The Dow Jones Industrial Average (DJINDICES:^DJI) was slightly lower at 1 p.m. EDT Tuesday, following a morning of mostly flat trading. The Dow opened slightly lower but moved back and forth between gains and losses throughout the session.
Sprint (NYSE:S) outperformed the broad markets by a wide margin Tuesday morning, moving nearly 2% higher before falling back to a roughly 1% gain. Sprint's major competitors, Verizon (NYSE:VZ) and AT&T (NYSE:T), were both slightly under breakeven in the session.
Why Sprint popped but Verizon and AT&T didn't
An analyst at the investment bank Macquarie Group upgraded Sprint's stock on Tuesday morning. This announcement was the single catalyst that drove the company's stock higher today.
Macquarie said it sees a 70% likelihood that a Sprint merger with rival T-Mobile would survive regulatory scrutiny and gain approval.
Verizon and AT&T dominate the U.S. wireless business, and Sprint and T-Mobile have struggled to gain market share against the two giants. The merger of Sprint and T-Mobile would create a company with enough size and scale to finally challenge the top players.
The investment perspective
In theory, a third competitor at scale would increase competition, choice, and service quality for consumers. For investors, though, the outcome is not as clear.
AT&T and Verizon are the two highest-yielding dividend stocks on the Dow, made possible by the companies' slow and consistent growth, predictable profits, and excellent cash flows. It is truly impressive that these companies can maintain dividends considering the massive amounts of capital it takes to build and maintain their respective nationwide infrastructure networks.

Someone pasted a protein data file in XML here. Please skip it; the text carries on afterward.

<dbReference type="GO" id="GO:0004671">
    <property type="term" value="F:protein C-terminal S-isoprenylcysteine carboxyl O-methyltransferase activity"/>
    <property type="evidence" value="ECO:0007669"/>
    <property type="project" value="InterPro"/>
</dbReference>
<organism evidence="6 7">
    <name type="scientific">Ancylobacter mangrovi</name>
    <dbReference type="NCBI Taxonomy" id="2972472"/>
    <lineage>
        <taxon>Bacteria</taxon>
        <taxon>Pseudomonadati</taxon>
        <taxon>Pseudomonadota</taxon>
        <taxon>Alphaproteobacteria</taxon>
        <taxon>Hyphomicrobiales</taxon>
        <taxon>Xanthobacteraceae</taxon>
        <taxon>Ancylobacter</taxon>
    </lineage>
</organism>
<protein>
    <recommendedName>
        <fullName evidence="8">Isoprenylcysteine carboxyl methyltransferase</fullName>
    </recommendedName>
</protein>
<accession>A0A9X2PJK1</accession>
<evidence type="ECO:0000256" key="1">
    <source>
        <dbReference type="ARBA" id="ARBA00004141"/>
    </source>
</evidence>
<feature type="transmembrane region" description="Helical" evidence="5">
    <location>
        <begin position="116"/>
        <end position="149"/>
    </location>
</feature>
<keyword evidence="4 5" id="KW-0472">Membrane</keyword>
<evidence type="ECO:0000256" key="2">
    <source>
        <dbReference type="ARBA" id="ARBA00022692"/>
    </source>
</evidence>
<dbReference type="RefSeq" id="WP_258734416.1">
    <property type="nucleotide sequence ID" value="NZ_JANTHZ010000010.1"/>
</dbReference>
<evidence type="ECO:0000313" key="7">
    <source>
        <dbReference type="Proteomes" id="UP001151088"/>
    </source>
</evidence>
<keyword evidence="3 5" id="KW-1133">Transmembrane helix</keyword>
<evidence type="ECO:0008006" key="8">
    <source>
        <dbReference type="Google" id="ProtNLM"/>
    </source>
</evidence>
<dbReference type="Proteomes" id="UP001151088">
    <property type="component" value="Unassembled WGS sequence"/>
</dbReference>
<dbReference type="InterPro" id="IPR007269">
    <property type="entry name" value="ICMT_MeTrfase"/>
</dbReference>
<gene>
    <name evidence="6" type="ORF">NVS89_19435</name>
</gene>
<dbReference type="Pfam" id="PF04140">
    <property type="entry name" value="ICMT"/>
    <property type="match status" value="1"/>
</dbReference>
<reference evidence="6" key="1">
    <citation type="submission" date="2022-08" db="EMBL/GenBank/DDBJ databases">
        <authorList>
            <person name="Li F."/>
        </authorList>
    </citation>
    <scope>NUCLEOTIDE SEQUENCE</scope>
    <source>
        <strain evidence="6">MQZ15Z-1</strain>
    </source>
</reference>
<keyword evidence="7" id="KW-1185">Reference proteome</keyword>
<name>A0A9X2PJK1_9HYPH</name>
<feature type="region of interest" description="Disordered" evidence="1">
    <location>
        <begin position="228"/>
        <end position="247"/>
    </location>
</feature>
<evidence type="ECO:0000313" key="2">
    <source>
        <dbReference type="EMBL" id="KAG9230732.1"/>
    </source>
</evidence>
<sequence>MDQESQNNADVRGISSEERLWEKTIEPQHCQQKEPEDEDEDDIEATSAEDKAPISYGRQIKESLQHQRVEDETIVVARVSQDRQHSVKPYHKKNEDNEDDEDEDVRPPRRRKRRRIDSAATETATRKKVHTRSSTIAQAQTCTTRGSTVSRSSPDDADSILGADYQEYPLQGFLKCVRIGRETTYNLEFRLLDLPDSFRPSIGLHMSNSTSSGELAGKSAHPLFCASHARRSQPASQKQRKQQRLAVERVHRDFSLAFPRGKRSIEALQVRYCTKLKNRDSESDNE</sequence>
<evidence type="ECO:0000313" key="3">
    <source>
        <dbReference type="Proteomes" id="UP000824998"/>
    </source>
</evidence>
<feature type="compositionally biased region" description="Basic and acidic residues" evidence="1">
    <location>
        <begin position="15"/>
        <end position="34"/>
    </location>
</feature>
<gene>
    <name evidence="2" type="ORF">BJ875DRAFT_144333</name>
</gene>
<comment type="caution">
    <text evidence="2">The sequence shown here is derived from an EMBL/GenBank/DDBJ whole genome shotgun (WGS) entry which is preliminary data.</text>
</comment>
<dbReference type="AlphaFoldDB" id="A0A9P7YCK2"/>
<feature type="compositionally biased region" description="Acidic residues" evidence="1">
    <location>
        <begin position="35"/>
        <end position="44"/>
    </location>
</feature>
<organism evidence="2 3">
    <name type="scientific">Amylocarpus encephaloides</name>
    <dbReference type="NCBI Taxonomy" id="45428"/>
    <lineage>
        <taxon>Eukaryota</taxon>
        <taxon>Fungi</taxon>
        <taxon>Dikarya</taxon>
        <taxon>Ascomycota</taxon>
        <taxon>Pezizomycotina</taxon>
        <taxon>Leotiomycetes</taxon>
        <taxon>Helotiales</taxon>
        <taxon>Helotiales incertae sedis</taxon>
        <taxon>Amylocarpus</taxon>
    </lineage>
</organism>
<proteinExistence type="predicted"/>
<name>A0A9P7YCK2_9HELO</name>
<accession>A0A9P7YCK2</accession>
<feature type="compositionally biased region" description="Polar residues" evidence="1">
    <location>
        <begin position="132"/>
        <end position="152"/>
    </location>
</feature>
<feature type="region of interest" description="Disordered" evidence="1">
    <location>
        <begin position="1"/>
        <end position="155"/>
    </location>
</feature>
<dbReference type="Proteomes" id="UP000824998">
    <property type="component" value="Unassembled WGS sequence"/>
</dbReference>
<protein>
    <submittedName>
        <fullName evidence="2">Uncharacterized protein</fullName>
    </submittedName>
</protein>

The prospect of a third major domestic competitor is problematic, at least on the surface, for both of these giants. The industry has been in a pricing war for several months now, and T-Mobile by many accounts is winning. It stands to reason that a merged T-Mobile-Sprint would continue that trend, and steadily gain market share from the big boys while also eroding margins.
Don't forget the international competitors. China Mobile is the largest company in the industry with over 750 million current subscribers -- that's three times as many as AT&T and Verizon combined. You can read further about the international threat here.
Only time will tell if Verizon and AT&T can continue to thrive in a new world of three major U.S. players. Warren Buffett is buying Verizon, if that is any indication.
What about Sprint?
The case for Sprint is more speculative. The business hasn't turned a profit in years, and T-Mobile by most accounts is the best of the "not Verizon or AT&T" telecoms.
In its report this morning, Macquarie summed up the proposition succinctly in terms of risk and reward:
With 53% upside to $13.20 by end-'15 if a deal is approved vs. 17% downside to $7.25 if rejected, S shares are now the best risk/reward in US telecom.
Sprint today is trading at just over $8.80.